According to Sao Paulo Military Police Major, Leandro Pavani Agostini, “To the naked eye two people may appear identical but with 46,000 points compared, the data will not be beaten.” The device can monitor several different locations or events, including airports, bus terminals, fan fests, and football matches.
Stadium Camera Configuration
Here is a tweet and photo via Vogo Sport and FIFA Media outlining their camera figurations for each of the 12 World Cup host stadiums.
— Vogo Sport (@VogoSport) July 21, 2014
Sports Techie, The FIFA WC and FanFest at the host cities were a huge success but were on high alert due to the large 2013 Confederates Cup protests by the people of Brazil who gathered in mass to let the government know that spending public money on infrastructure was not going to pay for inadequate public services. Big screens were a rally point target. More than 1.5 million Brazilians protesting over two weeks rallied around the issues of privatization of stadiums and people being forced out of homes. Over 300,000 gathered in Rio to protest. Health care, education and transportation is lacking across the country at a time when $15 billion was spent to host both the tournament and 2014 World Cup events.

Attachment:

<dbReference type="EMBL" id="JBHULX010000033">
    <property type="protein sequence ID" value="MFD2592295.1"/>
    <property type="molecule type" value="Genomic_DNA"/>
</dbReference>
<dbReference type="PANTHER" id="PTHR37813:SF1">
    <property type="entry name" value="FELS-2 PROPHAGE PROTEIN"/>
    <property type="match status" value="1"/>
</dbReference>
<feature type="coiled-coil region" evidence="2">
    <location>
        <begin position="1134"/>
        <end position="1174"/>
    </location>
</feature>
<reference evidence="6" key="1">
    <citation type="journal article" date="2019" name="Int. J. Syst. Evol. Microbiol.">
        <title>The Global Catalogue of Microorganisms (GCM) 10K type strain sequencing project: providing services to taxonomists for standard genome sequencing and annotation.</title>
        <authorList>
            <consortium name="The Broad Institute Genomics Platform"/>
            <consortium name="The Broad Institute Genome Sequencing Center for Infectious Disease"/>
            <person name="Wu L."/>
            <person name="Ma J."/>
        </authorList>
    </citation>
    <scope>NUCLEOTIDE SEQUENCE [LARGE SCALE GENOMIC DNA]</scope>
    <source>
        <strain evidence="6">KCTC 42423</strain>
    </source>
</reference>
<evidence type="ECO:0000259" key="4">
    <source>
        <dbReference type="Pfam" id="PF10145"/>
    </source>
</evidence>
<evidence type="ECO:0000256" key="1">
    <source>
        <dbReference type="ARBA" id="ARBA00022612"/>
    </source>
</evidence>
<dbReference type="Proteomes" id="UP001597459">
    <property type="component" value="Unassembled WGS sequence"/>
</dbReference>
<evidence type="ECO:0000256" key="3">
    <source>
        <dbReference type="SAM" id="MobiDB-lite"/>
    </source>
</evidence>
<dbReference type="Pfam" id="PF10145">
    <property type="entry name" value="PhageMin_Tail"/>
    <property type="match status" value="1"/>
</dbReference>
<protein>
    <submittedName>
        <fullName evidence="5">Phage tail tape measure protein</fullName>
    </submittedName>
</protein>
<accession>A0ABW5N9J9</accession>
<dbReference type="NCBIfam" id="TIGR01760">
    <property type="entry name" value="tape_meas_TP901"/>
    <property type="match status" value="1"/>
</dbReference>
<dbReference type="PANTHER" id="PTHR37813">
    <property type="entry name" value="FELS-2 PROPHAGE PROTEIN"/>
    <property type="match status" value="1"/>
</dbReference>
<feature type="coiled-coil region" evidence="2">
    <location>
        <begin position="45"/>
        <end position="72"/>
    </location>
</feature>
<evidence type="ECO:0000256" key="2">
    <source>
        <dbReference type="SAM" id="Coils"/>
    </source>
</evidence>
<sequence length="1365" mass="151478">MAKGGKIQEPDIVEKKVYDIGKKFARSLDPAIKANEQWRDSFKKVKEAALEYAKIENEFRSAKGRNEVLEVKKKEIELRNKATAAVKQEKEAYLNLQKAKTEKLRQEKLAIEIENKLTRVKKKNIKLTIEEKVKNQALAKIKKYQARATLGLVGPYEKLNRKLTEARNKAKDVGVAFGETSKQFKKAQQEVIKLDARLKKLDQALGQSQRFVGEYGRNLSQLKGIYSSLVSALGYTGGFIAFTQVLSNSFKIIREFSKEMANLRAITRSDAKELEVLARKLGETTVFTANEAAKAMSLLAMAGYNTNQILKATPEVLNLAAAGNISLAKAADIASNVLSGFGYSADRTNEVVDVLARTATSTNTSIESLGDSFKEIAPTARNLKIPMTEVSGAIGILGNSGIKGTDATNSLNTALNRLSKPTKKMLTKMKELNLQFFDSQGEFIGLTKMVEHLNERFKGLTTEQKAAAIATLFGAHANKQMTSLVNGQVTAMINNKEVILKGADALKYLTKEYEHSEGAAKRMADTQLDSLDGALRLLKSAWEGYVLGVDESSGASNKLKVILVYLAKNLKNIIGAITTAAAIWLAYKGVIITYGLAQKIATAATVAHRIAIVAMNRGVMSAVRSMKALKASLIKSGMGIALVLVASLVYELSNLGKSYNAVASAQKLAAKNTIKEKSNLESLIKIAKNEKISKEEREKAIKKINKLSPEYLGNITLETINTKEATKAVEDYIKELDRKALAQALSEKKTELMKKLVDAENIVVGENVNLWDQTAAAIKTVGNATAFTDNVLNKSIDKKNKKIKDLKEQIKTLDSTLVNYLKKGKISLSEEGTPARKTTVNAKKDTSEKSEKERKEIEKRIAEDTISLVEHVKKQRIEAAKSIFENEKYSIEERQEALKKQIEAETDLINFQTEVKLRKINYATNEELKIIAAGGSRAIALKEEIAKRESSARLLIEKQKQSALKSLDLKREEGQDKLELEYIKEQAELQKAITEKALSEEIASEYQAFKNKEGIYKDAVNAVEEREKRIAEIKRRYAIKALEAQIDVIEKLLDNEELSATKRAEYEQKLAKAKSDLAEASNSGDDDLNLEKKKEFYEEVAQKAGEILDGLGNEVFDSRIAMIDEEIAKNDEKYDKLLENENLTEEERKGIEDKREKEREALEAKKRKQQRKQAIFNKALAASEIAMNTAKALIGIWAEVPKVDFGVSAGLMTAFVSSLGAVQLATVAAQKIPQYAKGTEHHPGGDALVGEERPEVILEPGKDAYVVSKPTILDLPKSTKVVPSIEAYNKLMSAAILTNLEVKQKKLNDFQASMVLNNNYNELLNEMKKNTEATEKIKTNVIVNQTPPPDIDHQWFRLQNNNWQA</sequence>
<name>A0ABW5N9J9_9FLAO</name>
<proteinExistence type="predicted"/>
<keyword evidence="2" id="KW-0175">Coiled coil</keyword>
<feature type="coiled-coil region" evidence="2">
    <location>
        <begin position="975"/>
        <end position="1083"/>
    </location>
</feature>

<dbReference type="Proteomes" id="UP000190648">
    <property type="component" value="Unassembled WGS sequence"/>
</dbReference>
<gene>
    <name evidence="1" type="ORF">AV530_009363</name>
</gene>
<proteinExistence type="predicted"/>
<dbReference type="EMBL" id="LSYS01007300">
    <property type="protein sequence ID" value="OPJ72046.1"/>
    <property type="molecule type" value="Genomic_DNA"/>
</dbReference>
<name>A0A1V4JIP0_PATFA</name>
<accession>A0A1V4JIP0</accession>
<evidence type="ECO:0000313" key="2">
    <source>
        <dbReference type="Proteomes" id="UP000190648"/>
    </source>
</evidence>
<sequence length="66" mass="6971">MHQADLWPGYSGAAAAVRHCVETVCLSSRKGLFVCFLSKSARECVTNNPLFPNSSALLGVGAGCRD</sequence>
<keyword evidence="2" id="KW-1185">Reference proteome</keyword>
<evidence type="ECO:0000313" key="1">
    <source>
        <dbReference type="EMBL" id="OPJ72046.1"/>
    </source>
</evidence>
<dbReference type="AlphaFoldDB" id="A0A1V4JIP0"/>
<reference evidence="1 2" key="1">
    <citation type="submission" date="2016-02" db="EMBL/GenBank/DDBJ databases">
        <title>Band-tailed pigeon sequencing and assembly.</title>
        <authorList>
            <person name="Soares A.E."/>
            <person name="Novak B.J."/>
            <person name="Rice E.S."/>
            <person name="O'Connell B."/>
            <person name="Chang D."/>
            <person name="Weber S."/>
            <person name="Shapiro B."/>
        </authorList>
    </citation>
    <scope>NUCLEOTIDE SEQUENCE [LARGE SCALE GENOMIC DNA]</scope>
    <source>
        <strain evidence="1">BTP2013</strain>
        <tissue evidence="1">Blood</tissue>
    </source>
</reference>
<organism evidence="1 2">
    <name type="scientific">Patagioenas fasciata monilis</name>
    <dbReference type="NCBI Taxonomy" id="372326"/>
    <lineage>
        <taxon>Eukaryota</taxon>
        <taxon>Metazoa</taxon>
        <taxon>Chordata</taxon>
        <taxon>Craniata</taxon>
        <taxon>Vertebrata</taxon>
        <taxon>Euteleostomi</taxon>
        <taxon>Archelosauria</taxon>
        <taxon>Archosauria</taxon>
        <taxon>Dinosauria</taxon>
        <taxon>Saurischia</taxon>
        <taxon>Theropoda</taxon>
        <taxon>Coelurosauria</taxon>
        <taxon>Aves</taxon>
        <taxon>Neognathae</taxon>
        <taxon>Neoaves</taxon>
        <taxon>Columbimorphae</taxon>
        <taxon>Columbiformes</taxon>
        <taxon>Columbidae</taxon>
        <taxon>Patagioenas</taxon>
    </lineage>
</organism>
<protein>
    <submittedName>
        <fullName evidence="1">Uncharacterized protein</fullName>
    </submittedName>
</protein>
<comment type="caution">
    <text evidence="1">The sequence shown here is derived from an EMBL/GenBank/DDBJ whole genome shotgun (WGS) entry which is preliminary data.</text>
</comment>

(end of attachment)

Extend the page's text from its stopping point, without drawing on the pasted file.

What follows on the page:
The World Cup was a relatively protest free environment but the people’s organized message through social media about no public funding for stadiums was heard around the world. FIFA executives were concerned about even bigger World Cup rallies that never truly materialized.
I personally feel that the public money for stadiums business model has had its due course. At a time in our world when 75 people control over half the world’s wealth, asking public funding to pay for stadiums should be over, including here in the United States.
An example that hits close to home is the Detroit Red Wings and Tigers ownership plan to build a new hockey arena and revitalize the surrounding areas while spending $450 million that includes accepting public money from a bankrupt city my Polish Dad and his family grew up in.
Here is hoping the infrastructure and technological advancements in communications, transportation and venues the World Cup brought to Brazil helps the people as a whole and contributes to making the Rio 2016 Olympics more cost-effective. Otherwise, White Elephant stadiums, over-the-top security expenditures and the recent corruption of the World Cup 2022 bid process by Qatar are a poor legacy for FIFA and sports tech history.
Read more here: Recapping the Tech at Soccer’s Super Stage via Intel – http://mvb.me/s/8d0923
See y’all later here in Atlanta.
I will see ya when I see ya, THE Sports Techie @THESportsTechie – http://twitter.com/THESportsTechie